Shayu, Deshpande and Kesava, Chenna CS and Soundarajan, Rama and Rao, Jagannadha A (2005) Effects of ICI 182780 on estrogen receptor expression, fluid absorption and sperm motility in the epididymis of the bonnet monkey. In: Reproductive Biology and Endocrinology, 3 (1).
BACKGROUND: The importance of estrogen in regulation of fluid absorption and sperm maturation in the rodent epididymis has been established from studies on estrogen receptor-alpha knockout mice. However, functional studies on the role of estrogen in primate epididymis have been few. The main objective of this study was therefore to extend these observations and systematically analyze the presence and function of estrogen receptors in modulating the function of the primate epididymis, using the bonnet monkey (Macaca radiata) as a model system. METHODS: A steroidal estrogen receptor (ER) antagonist, ICI 182780 (ICI), was administered to adult male bonnet monkeys via mini-osmotic pumps for a duration of 30 to 180 days. The expression of key estrogen-regulated genes (ER-alpha, Na-K ATPase alpha-1 and Aquaporin-1) was examined at specific time points. Further, the effect of ICI in modulating fluid reabsorption in efferent ductules was monitored, and critical sperm-maturation parameters were also analyzed. RESULTS: Our studies in the bonnet monkey revealed that both ER-alpha and ER-beta were expressed in all the three regions of the epididymis. We observed an increase in ER-alpha mRNA and protein in the caput of ICI-treated monkeys. Steady state mRNA levels of the water-channel protein, Aquaporin-1, was significantly lower in the caput of ICI-treated monkeys compared to controls, whereas the mRNA levels of Na-K ATPase alpha-1 remained unchanged. In vitro incubation of efferent ductules with ICI resulted in two-fold increase in tubular diameter, indicating affected fluid reabsorption capacity. Furthermore, sperm from ICI-treated monkeys were immotile. CONCLUSION: Taken together, our results point to an integral role for estrogen in modulating the functions of the bonnet monkey epididymis. This study also demonstrates possible differences in the epididymal physiology of rodents and non-human primates, and thus underscores the significance of reports such as these, that examine the physiology of non-human primates (as opposed to rodents), in an attempt to understand similar events in the human.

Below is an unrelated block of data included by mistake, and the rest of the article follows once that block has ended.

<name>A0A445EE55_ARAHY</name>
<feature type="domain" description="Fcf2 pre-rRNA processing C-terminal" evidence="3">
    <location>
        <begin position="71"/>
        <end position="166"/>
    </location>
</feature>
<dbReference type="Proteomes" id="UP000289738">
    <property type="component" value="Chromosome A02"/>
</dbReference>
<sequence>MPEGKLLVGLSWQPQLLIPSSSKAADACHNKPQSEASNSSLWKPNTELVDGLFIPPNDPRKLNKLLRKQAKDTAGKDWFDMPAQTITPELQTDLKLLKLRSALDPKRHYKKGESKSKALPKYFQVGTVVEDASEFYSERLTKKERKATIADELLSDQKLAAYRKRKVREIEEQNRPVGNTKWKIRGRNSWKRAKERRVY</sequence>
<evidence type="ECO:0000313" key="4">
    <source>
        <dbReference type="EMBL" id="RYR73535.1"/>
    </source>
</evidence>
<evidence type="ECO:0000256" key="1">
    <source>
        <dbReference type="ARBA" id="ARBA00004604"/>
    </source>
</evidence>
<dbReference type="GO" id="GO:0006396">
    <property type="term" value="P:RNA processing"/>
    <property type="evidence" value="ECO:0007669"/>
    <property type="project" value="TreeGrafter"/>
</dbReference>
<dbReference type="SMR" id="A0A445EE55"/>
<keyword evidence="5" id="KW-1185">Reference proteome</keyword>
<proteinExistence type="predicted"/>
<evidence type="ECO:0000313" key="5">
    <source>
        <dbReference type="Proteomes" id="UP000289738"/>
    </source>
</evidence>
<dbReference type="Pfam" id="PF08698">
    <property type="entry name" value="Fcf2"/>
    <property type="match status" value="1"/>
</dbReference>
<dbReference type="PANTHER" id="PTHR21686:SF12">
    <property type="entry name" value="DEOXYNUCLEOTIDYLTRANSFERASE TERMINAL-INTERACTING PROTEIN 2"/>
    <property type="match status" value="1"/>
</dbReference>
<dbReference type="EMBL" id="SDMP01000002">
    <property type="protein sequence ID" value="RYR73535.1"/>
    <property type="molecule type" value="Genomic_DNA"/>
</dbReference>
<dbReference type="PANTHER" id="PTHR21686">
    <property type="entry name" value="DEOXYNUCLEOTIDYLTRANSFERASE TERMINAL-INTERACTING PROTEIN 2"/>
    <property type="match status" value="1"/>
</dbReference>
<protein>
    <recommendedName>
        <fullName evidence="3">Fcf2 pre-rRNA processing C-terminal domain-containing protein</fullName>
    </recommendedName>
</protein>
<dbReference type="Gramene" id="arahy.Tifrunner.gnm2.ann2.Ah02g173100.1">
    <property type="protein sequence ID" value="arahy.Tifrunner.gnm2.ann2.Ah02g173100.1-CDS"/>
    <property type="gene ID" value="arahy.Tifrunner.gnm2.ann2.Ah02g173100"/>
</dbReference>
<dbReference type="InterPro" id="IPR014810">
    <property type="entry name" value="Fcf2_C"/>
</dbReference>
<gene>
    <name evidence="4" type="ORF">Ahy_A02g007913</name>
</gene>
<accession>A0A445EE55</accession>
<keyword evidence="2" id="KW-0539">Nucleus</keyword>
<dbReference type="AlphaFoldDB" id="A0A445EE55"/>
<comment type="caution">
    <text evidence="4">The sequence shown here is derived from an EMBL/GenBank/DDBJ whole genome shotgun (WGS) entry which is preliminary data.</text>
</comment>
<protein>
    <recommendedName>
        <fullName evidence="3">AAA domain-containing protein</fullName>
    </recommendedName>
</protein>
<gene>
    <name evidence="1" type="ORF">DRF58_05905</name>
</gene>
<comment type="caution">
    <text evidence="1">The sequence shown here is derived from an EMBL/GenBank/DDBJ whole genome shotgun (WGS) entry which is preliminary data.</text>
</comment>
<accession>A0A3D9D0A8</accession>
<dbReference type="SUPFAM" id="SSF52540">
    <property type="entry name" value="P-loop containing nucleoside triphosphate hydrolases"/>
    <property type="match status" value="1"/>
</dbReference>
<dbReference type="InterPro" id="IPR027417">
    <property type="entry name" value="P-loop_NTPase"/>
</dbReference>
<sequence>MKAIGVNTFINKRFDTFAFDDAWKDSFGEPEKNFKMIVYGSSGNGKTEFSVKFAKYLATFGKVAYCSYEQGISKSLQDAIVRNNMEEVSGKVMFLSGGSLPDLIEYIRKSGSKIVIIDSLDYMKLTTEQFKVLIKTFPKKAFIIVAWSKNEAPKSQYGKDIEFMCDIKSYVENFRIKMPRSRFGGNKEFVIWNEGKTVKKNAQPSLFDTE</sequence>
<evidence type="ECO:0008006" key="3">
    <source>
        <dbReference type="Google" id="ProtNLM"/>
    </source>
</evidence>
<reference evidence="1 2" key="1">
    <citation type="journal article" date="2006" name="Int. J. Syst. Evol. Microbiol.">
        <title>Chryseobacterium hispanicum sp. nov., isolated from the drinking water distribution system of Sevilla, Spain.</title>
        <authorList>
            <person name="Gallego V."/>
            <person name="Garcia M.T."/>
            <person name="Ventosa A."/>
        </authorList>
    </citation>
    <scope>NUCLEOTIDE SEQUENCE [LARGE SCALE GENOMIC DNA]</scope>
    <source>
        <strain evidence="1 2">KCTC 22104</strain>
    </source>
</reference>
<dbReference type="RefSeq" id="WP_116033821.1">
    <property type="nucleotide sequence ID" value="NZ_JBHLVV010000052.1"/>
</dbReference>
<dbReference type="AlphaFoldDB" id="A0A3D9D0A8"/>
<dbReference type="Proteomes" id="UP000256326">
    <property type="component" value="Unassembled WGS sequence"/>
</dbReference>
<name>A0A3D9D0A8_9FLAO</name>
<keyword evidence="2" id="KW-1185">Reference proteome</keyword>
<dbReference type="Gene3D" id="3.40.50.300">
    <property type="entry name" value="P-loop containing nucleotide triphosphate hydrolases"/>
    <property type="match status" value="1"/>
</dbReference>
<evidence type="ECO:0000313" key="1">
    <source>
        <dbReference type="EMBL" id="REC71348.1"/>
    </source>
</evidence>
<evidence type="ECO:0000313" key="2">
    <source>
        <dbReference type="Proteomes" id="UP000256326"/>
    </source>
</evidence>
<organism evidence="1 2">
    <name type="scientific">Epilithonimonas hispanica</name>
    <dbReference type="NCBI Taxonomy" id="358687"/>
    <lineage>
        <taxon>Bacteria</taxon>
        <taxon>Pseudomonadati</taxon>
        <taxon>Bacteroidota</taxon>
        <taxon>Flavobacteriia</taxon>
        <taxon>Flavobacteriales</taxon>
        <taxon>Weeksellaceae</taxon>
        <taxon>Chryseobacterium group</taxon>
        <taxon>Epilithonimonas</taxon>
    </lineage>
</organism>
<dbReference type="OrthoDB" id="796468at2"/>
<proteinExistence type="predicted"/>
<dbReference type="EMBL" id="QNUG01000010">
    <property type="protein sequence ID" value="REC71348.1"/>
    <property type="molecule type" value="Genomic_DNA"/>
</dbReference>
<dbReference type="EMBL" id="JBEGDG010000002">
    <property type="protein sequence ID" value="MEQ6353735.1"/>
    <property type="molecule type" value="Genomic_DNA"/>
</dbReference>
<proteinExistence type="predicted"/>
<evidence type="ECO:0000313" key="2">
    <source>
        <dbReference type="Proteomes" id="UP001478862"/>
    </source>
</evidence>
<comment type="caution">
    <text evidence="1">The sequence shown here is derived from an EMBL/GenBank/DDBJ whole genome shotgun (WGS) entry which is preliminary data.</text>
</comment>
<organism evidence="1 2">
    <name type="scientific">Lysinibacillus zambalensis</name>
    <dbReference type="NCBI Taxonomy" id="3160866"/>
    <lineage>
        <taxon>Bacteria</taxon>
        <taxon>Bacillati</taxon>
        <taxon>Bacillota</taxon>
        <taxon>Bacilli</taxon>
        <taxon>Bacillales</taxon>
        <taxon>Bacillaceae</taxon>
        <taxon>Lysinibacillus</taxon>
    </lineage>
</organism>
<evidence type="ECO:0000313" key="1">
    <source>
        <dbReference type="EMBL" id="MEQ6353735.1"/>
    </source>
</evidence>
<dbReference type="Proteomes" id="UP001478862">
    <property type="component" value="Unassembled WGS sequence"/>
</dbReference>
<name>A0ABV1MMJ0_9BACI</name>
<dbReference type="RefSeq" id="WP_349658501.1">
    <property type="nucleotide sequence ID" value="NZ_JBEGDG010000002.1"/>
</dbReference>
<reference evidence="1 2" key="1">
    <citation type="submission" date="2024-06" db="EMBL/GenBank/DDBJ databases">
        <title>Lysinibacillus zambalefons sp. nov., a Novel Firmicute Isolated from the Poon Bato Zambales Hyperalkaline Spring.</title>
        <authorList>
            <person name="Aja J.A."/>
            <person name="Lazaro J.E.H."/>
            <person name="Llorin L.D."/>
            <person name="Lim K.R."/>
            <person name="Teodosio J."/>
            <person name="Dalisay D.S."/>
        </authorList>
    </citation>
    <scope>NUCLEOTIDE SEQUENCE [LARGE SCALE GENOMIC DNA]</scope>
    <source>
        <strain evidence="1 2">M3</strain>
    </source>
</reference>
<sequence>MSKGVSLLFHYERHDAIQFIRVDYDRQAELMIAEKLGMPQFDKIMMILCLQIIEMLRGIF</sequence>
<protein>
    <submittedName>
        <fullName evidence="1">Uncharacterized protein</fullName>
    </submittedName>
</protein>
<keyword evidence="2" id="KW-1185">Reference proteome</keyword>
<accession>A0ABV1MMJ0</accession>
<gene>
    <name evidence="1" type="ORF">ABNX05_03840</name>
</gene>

|Item Type:||Journal Article|
|Additional Information:||The Copyright belongs to BioMed Central.|
|Department/Centre:||Division of Biological Sciences > Biochemistry|
|Date Deposited:||07 Mar 2006|
|Last Modified:||19 Sep 2010 04:24|
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